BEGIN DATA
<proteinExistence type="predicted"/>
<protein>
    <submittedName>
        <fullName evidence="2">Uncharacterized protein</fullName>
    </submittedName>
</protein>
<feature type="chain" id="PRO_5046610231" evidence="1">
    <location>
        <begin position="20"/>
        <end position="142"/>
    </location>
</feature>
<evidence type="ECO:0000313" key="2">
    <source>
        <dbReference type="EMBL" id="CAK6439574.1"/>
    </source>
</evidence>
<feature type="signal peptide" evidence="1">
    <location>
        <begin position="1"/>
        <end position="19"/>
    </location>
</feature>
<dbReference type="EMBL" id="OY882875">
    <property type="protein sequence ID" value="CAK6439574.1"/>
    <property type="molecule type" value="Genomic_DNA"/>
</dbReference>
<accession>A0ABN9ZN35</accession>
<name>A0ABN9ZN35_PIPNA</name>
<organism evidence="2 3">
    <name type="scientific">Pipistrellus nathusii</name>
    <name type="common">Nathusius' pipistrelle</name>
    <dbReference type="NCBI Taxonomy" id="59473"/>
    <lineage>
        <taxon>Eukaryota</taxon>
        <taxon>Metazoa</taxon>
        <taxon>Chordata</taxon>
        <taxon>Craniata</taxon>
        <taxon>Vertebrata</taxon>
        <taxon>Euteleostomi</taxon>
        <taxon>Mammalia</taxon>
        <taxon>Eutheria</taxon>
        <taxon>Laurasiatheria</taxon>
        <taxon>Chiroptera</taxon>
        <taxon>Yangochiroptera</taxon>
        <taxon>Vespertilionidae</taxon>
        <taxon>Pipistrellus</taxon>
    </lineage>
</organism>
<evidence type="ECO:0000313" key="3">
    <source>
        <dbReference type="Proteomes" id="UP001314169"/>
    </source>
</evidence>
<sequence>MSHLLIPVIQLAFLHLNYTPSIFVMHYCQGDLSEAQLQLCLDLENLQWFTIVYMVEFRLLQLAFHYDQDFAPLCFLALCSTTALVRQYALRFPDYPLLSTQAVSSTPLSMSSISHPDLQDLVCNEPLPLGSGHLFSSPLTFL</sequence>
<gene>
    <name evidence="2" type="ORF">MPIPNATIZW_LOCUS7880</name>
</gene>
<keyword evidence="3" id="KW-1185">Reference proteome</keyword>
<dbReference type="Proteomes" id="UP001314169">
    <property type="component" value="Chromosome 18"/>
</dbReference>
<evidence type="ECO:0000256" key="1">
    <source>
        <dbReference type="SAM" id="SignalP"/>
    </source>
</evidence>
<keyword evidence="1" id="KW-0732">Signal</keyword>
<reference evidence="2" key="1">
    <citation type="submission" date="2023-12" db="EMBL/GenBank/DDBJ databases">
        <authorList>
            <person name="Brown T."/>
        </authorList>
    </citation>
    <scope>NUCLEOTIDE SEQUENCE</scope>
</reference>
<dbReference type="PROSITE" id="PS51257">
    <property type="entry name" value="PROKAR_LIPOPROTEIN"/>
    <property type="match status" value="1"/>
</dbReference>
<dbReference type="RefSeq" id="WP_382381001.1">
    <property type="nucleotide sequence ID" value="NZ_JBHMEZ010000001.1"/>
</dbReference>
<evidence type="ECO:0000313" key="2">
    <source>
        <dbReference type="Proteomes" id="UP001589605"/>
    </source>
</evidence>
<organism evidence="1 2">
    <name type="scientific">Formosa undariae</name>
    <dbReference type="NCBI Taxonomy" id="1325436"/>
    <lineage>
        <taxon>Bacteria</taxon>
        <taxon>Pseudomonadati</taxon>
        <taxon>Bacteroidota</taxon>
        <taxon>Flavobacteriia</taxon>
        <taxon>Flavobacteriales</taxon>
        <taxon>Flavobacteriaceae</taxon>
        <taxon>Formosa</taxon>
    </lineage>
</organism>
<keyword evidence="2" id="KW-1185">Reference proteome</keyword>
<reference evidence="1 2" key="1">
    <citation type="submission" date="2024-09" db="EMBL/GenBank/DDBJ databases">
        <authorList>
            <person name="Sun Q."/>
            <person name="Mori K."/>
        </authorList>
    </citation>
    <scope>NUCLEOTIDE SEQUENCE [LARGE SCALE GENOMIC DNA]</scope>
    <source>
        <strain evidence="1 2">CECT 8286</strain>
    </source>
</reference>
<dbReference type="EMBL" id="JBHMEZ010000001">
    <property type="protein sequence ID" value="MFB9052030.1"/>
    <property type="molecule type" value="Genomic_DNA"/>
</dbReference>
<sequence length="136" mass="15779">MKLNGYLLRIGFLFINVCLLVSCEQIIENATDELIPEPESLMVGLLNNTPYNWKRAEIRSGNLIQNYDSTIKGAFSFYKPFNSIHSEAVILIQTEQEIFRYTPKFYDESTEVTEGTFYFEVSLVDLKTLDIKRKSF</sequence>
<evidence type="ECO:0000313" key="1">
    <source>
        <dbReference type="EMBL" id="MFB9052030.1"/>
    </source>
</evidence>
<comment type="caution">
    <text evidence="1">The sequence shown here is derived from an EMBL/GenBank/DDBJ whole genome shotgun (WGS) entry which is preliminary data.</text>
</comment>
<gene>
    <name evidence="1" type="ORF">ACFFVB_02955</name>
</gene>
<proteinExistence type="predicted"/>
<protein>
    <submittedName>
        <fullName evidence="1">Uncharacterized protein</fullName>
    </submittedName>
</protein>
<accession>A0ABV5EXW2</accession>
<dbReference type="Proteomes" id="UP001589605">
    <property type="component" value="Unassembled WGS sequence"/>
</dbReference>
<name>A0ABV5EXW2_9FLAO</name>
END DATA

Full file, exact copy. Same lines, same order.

<proteinExistence type="predicted"/>
<protein>
    <submittedName>
        <fullName evidence="2">Uncharacterized protein</fullName>
    </submittedName>
</protein>
<feature type="chain" id="PRO_5046610231" evidence="1">
    <location>
        <begin position="20"/>
        <end position="142"/>
    </location>
</feature>
<evidence type="ECO:0000313" key="2">
    <source>
        <dbReference type="EMBL" id="CAK6439574.1"/>
    </source>
</evidence>
<feature type="signal peptide" evidence="1">
    <location>
        <begin position="1"/>
        <end position="19"/>
    </location>
</feature>
<dbReference type="EMBL" id="OY882875">
    <property type="protein sequence ID" value="CAK6439574.1"/>
    <property type="molecule type" value="Genomic_DNA"/>
</dbReference>
<accession>A0ABN9ZN35</accession>
<name>A0ABN9ZN35_PIPNA</name>
<organism evidence="2 3">
    <name type="scientific">Pipistrellus nathusii</name>
    <name type="common">Nathusius' pipistrelle</name>
    <dbReference type="NCBI Taxonomy" id="59473"/>
    <lineage>
        <taxon>Eukaryota</taxon>
        <taxon>Metazoa</taxon>
        <taxon>Chordata</taxon>
        <taxon>Craniata</taxon>
        <taxon>Vertebrata</taxon>
        <taxon>Euteleostomi</taxon>
        <taxon>Mammalia</taxon>
        <taxon>Eutheria</taxon>
        <taxon>Laurasiatheria</taxon>
        <taxon>Chiroptera</taxon>
        <taxon>Yangochiroptera</taxon>
        <taxon>Vespertilionidae</taxon>
        <taxon>Pipistrellus</taxon>
    </lineage>
</organism>
<evidence type="ECO:0000313" key="3">
    <source>
        <dbReference type="Proteomes" id="UP001314169"/>
    </source>
</evidence>
<sequence>MSHLLIPVIQLAFLHLNYTPSIFVMHYCQGDLSEAQLQLCLDLENLQWFTIVYMVEFRLLQLAFHYDQDFAPLCFLALCSTTALVRQYALRFPDYPLLSTQAVSSTPLSMSSISHPDLQDLVCNEPLPLGSGHLFSSPLTFL</sequence>
<gene>
    <name evidence="2" type="ORF">MPIPNATIZW_LOCUS7880</name>
</gene>
<keyword evidence="3" id="KW-1185">Reference proteome</keyword>
<dbReference type="Proteomes" id="UP001314169">
    <property type="component" value="Chromosome 18"/>
</dbReference>
<evidence type="ECO:0000256" key="1">
    <source>
        <dbReference type="SAM" id="SignalP"/>
    </source>
</evidence>
<keyword evidence="1" id="KW-0732">Signal</keyword>
<reference evidence="2" key="1">
    <citation type="submission" date="2023-12" db="EMBL/GenBank/DDBJ databases">
        <authorList>
            <person name="Brown T."/>
        </authorList>
    </citation>
    <scope>NUCLEOTIDE SEQUENCE</scope>
</reference>
<dbReference type="PROSITE" id="PS51257">
    <property type="entry name" value="PROKAR_LIPOPROTEIN"/>
    <property type="match status" value="1"/>
</dbReference>
<dbReference type="RefSeq" id="WP_382381001.1">
    <property type="nucleotide sequence ID" value="NZ_JBHMEZ010000001.1"/>
</dbReference>
<evidence type="ECO:0000313" key="2">
    <source>
        <dbReference type="Proteomes" id="UP001589605"/>
    </source>
</evidence>
<organism evidence="1 2">
    <name type="scientific">Formosa undariae</name>
    <dbReference type="NCBI Taxonomy" id="1325436"/>
    <lineage>
        <taxon>Bacteria</taxon>
        <taxon>Pseudomonadati</taxon>
        <taxon>Bacteroidota</taxon>
        <taxon>Flavobacteriia</taxon>
        <taxon>Flavobacteriales</taxon>
        <taxon>Flavobacteriaceae</taxon>
        <taxon>Formosa</taxon>
    </lineage>
</organism>
<keyword evidence="2" id="KW-1185">Reference proteome</keyword>
<reference evidence="1 2" key="1">
    <citation type="submission" date="2024-09" db="EMBL/GenBank/DDBJ databases">
        <authorList>
            <person name="Sun Q."/>
            <person name="Mori K."/>
        </authorList>
    </citation>
    <scope>NUCLEOTIDE SEQUENCE [LARGE SCALE GENOMIC DNA]</scope>
    <source>
        <strain evidence="1 2">CECT 8286</strain>
    </source>
</reference>
<dbReference type="EMBL" id="JBHMEZ010000001">
    <property type="protein sequence ID" value="MFB9052030.1"/>
    <property type="molecule type" value="Genomic_DNA"/>
</dbReference>
<sequence length="136" mass="15779">MKLNGYLLRIGFLFINVCLLVSCEQIIENATDELIPEPESLMVGLLNNTPYNWKRAEIRSGNLIQNYDSTIKGAFSFYKPFNSIHSEAVILIQTEQEIFRYTPKFYDESTEVTEGTFYFEVSLVDLKTLDIKRKSF</sequence>
<evidence type="ECO:0000313" key="1">
    <source>
        <dbReference type="EMBL" id="MFB9052030.1"/>
    </source>
</evidence>
<comment type="caution">
    <text evidence="1">The sequence shown here is derived from an EMBL/GenBank/DDBJ whole genome shotgun (WGS) entry which is preliminary data.</text>
</comment>
<gene>
    <name evidence="1" type="ORF">ACFFVB_02955</name>
</gene>
<proteinExistence type="predicted"/>
<protein>
    <submittedName>
        <fullName evidence="1">Uncharacterized protein</fullName>
    </submittedName>
</protein>
<accession>A0ABV5EXW2</accession>
<dbReference type="Proteomes" id="UP001589605">
    <property type="component" value="Unassembled WGS sequence"/>
</dbReference>
<name>A0ABV5EXW2_9FLAO</name>